‘Moreover the dogs came and licked his sores’. What a wonder! The very dogs were kinder and softer-hearted than the rich man. They licked the sores of the poor man with their tongues, without biting him, simply soaking up the blood and any other fluid dripping from the wounds, as if they were sympathizing with his pain. The rich man, on the other hand, was so unfeeling and inhuman that he didn’t even look upon the poverty-stricken man kindly, didn’t speak to him, didn’t throw him something to wear or give him a bite to eat, but rather gobbled everything down his own throat into his stomach and digested it. But no matter how much Lazarus suffered, he never blasphemed or spoke out against divine providence. He never despaired, never complained, never envied the luxury of the rich man, never criticized anybody else, but bore his condition cheerfully. This is why, when he died, the holy angels took him and brought him to Paradise. Had he complained and blasphemed, he wouldn’t have been worthy of such honour and such company. The poor man died and was taken by the angels into the bosom of Abraham. Lazarus was liberated from the torments of penury and sickness and reached a welcome and safe harbour, because those who hope in God don’t die eternally, but are redeemed from the pain of sorrows and enter into joy and delight, as Solomon teaches us when he says: ‘In the sight of the unwise they seemed to die; and their departure is taken for misery and their going from us to be utter destruction: but they are in peace. For though they be punished in the sight of people, yet their hope is of immortality’ [Wisdom of Solomon, 3, 2-4]. So the angels took Lazarus to the bosom of Abraham. The poor and indigent who complain and blaspheme because they have no fortitude aren’t merely deprived of the glory of the righteous but are condemned to the fire of eternal hell where their wretched souls will be chastised forever. Listen, those of you who have misfortunes, don’t be bitter if you’re poor or are suffering some other temporary sadness and trials, but rejoice and be glad, because through many sorrows you will enjoy the kingdom of heaven. It will be difficult for the rich to get there, though, unless they’re tested and are deprived of their wealth or give it to the poor as charity. Blessed are the rich who’ve been made poor and have sorrows and trials come upon them, provided they bear them without complaint and thank the Lord for all things, even though they’re hungry, sad and worried. Since we don’t know the judgments of our all-good and all-wise God, we shouldn’t examine them but should simply believe that whatever evil befalls us will turn out for the best, through God’s providence. Those who are of little faith and are bitter that they haven’t escaped their poverty should listen to the Lord, who said: ‘Look at the birds of the air: they neither sow nor reap nor gather into barns, and yet your heavenly Father feeds them’ [Matth. 6, 26]. Our Saviour and Benefactor knows full well what we need and what’s good for our soul. He always gives us what we need most and we should always thank him, both in sorrows and joys and shouldn’t complain ever.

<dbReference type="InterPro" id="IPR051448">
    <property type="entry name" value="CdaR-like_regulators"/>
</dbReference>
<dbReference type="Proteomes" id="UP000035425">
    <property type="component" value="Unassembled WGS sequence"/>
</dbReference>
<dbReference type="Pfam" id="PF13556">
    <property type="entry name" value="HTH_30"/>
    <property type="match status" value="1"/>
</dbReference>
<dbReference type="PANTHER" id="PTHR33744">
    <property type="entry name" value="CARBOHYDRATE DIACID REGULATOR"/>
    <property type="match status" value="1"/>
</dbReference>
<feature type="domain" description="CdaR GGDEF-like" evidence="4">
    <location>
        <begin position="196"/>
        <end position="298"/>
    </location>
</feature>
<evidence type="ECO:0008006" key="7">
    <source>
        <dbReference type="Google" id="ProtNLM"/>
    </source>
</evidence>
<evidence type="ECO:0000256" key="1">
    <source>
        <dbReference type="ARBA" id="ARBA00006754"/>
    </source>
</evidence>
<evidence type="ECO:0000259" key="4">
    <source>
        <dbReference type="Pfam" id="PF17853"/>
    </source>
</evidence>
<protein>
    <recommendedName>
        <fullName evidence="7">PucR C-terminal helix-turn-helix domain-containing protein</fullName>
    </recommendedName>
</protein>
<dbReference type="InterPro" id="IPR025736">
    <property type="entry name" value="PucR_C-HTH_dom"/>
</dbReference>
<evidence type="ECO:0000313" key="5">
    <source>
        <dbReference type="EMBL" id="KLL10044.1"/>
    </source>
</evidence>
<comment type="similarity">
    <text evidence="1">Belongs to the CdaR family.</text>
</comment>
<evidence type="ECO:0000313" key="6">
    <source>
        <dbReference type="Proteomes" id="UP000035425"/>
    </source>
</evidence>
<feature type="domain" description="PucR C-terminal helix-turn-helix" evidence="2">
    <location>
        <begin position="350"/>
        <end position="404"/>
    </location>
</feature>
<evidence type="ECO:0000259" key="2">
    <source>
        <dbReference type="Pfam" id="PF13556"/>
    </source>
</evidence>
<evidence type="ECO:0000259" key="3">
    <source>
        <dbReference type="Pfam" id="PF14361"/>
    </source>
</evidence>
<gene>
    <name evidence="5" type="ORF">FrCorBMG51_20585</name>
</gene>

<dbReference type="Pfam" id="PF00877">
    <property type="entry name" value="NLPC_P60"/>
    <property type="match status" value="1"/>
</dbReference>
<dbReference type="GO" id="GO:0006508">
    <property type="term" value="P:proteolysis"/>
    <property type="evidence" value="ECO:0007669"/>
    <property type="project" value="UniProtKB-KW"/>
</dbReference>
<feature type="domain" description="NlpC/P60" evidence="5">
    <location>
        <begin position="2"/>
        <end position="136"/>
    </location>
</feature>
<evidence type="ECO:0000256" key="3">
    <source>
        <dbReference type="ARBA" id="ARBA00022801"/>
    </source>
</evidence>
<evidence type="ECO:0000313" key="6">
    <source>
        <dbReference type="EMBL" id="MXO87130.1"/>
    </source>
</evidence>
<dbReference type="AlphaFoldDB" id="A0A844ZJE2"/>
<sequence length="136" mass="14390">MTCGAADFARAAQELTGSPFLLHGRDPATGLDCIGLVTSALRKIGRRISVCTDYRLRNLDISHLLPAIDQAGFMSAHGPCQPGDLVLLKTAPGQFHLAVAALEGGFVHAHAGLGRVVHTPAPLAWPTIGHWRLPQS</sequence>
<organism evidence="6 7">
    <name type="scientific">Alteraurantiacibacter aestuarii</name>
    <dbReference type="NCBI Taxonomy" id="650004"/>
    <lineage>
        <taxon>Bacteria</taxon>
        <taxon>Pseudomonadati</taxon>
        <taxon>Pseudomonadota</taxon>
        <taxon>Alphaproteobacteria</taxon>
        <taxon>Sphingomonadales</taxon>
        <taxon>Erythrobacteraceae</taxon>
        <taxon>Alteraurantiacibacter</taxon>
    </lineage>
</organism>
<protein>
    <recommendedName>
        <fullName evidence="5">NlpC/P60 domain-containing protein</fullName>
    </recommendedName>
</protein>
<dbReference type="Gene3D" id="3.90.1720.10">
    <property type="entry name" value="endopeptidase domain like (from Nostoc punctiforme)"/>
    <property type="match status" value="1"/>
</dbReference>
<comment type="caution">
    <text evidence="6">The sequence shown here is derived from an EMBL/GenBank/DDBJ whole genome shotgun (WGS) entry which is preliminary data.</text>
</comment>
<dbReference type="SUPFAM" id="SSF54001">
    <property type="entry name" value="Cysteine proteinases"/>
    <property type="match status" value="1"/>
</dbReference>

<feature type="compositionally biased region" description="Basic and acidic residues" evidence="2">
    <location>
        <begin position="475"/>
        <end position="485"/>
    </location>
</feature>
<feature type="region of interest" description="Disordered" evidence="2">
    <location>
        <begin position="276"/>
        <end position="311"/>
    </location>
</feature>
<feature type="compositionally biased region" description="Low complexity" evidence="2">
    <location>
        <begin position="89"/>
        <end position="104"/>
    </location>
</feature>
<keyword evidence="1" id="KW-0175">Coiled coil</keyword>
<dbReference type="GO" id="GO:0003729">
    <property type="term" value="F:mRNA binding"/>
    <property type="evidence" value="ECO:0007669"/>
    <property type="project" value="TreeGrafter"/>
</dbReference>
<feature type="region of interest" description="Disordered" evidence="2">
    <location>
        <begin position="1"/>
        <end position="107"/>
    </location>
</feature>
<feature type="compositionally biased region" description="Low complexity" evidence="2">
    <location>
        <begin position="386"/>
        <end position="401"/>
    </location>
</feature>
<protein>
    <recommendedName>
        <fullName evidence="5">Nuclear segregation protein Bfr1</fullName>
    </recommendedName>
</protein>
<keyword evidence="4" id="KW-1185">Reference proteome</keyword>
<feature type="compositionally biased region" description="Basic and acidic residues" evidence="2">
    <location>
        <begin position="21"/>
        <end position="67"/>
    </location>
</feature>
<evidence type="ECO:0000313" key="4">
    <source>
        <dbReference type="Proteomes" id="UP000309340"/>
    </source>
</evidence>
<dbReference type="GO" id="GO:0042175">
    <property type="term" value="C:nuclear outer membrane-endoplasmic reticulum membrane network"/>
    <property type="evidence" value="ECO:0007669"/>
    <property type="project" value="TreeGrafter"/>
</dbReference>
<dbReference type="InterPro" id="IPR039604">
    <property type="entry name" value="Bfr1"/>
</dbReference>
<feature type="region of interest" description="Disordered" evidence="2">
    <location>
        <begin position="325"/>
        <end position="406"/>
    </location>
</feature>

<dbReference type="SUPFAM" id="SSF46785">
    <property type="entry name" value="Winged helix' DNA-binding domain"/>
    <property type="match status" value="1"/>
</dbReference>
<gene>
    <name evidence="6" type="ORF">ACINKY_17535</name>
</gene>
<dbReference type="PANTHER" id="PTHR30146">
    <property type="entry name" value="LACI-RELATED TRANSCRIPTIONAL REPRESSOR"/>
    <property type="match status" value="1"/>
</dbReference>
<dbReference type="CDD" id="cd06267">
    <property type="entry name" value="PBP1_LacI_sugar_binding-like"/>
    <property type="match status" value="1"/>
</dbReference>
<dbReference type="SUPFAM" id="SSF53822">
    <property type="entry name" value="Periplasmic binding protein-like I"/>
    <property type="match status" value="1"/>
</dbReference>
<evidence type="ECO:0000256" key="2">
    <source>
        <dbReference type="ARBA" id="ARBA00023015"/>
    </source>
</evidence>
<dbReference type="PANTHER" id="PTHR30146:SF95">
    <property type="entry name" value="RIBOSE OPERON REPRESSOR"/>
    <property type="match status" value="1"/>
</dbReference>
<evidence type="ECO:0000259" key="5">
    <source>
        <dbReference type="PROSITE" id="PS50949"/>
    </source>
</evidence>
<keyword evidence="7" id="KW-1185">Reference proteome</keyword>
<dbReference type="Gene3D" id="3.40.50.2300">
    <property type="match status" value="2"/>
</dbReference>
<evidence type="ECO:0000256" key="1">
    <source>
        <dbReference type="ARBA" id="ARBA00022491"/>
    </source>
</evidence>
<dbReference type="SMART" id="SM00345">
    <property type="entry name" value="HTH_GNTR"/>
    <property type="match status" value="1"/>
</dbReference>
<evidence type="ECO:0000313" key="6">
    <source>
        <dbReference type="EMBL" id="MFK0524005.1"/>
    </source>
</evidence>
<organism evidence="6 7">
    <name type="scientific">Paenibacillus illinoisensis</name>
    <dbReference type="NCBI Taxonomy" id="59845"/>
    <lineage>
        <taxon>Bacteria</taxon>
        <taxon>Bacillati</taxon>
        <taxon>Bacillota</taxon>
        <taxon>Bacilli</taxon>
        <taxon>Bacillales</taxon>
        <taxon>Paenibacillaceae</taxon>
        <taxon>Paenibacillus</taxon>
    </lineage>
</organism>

Then the rich man died and was buried. He wasn’t fenced about with a company of angels, as was Lazarus, because here on earth he’d had so many retainers and servants, but when the end came he was left with nobody and was abandoned. After this brief span of ease and comfort, he ended up in eternal hell. It’s a fact: those who have joys and pleasures here are going to be tormented there. Woe betide you, then, hard-hearted rich people, because your enjoyment will be short-lived, but hell will be endless, so consider what the Lord says about the rich man being buried in connection with what David says: that the graves of the rich are their dwelling-place forever. But even when the rich man was alive his soul was buried, with his body acting as a tomb. This is why blessed David tells us not to be concerned if people become rich and the glory of their house increases, because all their material wealth will remain here. They’ll depart naked and without resources and will be delivered into hell.